NEW YORK (AP) — ABC News is joining forces with Yahoo to deliver more digital news content to their audiences. With the deal, the companies say ABC News content will be prominently featured on the Yahoo News and Yahoo front page.

Fiat to make Jeep SUV in Italy

ROME (AP) — Fiat said Monday it will produce Jeep SUVs at its Mirafiori factory in Turin from 2013 as it takes advantage of flexible work rules approved earlier this year by union rank-and-file.

Apple expected to unveil new iPhone this week

SAN FRANCISCO (AP) — Apple fans are amped. The computer and gadget maker is expected to announce a new, more powerful version of its wildly popular smartphone this week — more than a year after it unveiled the iPhone 4.

Oil drops to lowest price since 2010

NEW YORK (AP) — Oil begins the last quarter of 2011 at its lowest level in more than a year as fears of another recession spread.

Retailers bank on Kindle Fire for holidays

NEW YORK (AP) — Amazon's Kindle Fire is a Catch-22 for retailers: The $199 tablet computer could both help Christmas traffic and hurt future sales.

Long road from farm to fork worsens food outbreaks

WASHINGTON (AP) — The recent listeria outbreak from cantaloupe demonstrates one likely cause of large-scale occurrences of serious illnesses linked to tainted food: the long and winding road what we eat takes from farm to fork.


19th annual MTSU economic conference is Friday

MURFREESBORO (AP) — An annual conference being held today and sponsored by Middle Tennessee State University is designed to promote free enterprise.

State sponsoring document shredding Saturday

NASHVILLE (AP) — State officials are sponsoring document shredding Saturday in Nashville to promote identity theft awareness.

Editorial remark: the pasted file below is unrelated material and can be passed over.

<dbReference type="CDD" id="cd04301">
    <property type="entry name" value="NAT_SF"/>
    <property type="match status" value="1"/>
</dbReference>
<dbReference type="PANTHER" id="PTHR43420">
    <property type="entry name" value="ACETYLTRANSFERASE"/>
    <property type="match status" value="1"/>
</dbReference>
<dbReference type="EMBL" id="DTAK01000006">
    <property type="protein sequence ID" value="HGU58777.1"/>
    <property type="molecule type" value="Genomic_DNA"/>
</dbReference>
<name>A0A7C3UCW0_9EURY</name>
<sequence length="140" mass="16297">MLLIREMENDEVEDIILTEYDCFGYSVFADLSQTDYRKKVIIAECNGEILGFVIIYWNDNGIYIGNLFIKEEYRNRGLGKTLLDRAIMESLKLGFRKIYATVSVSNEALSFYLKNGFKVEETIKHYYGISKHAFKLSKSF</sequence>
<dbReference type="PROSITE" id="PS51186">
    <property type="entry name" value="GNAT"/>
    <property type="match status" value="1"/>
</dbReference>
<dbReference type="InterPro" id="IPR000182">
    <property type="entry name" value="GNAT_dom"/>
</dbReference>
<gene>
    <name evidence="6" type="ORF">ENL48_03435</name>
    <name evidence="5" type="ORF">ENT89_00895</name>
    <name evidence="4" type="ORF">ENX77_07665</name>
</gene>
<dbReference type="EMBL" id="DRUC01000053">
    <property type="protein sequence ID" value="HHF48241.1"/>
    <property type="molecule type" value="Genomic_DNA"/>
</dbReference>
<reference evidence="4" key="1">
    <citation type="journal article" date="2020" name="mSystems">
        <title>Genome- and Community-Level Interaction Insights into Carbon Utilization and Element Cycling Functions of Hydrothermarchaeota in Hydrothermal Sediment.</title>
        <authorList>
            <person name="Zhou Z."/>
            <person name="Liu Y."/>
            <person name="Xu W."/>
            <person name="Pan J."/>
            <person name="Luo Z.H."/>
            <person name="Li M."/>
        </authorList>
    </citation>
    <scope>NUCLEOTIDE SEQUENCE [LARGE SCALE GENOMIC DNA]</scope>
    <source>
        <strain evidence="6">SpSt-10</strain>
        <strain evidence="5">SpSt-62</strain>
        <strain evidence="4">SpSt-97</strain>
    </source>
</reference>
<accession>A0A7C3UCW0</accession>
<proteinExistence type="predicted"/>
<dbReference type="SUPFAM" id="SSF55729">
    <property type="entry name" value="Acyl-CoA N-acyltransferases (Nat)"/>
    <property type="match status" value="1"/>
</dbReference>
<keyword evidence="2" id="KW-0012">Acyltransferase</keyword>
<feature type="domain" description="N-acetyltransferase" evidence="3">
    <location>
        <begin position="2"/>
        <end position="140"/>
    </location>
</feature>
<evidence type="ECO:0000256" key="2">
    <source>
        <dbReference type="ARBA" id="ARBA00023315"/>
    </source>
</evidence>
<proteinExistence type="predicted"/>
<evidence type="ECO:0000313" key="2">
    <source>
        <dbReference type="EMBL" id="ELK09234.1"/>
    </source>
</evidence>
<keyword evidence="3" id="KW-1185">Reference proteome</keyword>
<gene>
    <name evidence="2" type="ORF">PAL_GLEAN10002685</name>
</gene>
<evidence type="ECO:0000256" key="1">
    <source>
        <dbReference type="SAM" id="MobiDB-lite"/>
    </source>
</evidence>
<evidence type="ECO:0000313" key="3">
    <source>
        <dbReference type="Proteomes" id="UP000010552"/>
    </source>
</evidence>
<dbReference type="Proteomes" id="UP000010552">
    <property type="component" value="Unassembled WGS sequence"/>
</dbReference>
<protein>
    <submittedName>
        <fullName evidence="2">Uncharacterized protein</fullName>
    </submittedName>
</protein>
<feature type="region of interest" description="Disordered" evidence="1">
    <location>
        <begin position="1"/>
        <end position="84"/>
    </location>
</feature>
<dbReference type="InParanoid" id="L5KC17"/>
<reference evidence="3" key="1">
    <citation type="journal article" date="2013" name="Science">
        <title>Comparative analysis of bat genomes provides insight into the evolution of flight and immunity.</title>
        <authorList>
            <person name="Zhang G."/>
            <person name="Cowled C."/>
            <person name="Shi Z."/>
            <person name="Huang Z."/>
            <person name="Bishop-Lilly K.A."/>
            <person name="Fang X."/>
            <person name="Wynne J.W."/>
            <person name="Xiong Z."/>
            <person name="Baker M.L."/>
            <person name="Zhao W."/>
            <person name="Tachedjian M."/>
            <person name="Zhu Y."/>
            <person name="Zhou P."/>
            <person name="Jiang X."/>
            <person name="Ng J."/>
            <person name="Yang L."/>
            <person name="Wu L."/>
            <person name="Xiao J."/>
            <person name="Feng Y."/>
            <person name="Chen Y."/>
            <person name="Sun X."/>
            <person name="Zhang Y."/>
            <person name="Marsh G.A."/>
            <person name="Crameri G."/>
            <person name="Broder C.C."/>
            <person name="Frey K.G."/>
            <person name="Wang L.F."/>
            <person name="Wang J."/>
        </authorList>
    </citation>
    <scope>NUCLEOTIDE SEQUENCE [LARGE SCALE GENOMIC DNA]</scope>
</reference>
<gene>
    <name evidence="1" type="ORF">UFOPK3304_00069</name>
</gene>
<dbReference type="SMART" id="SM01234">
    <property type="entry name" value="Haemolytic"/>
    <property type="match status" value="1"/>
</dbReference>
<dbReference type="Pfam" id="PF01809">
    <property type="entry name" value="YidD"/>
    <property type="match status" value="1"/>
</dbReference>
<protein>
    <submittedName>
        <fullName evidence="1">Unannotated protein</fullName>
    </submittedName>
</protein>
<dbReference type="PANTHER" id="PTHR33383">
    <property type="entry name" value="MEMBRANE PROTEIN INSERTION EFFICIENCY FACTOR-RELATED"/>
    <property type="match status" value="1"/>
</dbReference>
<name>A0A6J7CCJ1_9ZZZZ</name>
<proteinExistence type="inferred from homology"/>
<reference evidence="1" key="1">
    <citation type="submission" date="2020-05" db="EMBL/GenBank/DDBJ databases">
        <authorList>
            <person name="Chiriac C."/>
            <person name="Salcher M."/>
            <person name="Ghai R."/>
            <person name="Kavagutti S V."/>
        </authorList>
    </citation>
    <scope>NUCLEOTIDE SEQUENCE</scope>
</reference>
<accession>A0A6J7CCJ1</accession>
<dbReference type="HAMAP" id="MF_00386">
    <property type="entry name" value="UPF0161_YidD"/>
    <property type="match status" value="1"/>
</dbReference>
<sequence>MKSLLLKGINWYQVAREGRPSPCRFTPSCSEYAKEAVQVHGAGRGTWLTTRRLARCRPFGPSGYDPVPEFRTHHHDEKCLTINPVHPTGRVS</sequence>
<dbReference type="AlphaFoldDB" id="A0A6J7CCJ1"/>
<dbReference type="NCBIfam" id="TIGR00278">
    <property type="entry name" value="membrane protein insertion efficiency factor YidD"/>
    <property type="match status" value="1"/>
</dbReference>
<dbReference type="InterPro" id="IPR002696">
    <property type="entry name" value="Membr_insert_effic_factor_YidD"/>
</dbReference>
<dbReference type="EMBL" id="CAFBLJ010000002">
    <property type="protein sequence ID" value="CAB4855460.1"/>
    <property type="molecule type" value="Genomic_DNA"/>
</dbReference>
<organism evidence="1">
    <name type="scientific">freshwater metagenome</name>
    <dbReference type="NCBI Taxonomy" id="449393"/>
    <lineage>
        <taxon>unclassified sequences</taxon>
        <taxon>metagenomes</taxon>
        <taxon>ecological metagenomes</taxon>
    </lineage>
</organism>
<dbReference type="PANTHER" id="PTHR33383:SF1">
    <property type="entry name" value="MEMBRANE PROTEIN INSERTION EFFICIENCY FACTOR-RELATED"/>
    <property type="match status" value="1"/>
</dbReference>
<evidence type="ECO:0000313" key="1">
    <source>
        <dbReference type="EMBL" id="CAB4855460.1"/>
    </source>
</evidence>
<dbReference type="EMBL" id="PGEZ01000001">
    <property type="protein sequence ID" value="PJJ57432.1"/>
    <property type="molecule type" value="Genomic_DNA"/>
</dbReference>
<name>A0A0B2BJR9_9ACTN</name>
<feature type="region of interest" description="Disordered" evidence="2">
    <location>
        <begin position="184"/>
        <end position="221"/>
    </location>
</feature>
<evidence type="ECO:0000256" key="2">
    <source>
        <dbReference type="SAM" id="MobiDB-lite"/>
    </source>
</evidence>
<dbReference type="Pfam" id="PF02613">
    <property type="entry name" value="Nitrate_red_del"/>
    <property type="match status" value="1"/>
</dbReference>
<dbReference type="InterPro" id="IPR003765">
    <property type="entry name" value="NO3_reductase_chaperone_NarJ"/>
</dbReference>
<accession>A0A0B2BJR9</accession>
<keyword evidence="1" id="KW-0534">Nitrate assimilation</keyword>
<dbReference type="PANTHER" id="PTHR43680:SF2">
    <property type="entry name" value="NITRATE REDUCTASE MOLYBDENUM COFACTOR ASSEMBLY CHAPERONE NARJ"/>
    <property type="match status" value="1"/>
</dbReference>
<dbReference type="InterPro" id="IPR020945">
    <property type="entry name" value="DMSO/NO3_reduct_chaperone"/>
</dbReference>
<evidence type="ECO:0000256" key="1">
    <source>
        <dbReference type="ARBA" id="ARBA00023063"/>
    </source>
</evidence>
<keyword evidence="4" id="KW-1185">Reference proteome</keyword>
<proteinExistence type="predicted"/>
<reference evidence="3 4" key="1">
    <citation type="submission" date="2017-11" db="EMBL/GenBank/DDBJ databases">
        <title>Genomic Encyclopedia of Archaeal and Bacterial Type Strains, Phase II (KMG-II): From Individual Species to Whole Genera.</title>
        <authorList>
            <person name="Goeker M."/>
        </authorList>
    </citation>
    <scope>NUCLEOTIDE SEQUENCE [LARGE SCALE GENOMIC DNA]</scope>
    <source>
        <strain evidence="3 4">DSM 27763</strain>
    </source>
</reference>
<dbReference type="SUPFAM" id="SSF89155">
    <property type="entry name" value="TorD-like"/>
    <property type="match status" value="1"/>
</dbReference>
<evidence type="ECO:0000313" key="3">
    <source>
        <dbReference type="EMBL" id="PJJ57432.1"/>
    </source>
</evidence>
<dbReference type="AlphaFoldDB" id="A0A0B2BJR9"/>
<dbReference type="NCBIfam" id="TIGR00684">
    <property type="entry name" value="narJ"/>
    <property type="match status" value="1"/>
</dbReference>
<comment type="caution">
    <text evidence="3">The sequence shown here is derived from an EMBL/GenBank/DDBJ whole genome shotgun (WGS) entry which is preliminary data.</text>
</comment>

Consumers spend more, but their incomes fall

WASHINGTON (AP) — Consumers spent slightly more last month but earned less for the first time in nearly two years. The new data on spending and incomes suggest Americans tapped their savings to cope with steep gas prices and a weaker economy.

Economy gaining but not enough to cut unemployment

WASHINGTON (AP) — The economy is showing signs of modest improvement — not enough to reduce high unemployment but enough to ease fears that another recession might be near.

More bad news for bank customers: Debit card fees

NEW YORK (AP) — Bank of America will start charging debit-card users $5 a month to pay for purchases. The move comes as the cards increasingly replace cash and as banks look for ways to offset the loss of revenue from a new rule that will limit how much they can collect from merchants.

Rate on 30-year mortgage falls to record 4.01 pct.

WASHINGTON (AP) — Fixed mortgage rates have fallen to historic new lows for a fourth straight week and are likely to fall further.

Contracts to buy homes fell 1.2 percent in August

WASHINGTON (AP) — The number of Americans who signed contracts to buy homes fell in August, after a weaker-than-expected peak buying season.


Military retirees to pay higher health premiums

WASHINGTON (AP) — Military retirees will pay slightly more for their health care starting Saturday, and more cost increases are on the way.

Watchdog: Regulators bowed to banks on bailout

WASHINGTON (AP) — Federal regulators bowed to pressure from big banks seeking a quick exit from the financial bailout program and did not uniformly apply the government's own conditions set for repaying the taxpayer funds, a new watchdog report says.

Health care law looms over new Supreme Court term

WASHINGTON (AP) — The nine justices of the Supreme Court, who serve without seeking election, soon will have to decide whether to insert themselves into the center of the presidential campaign next year.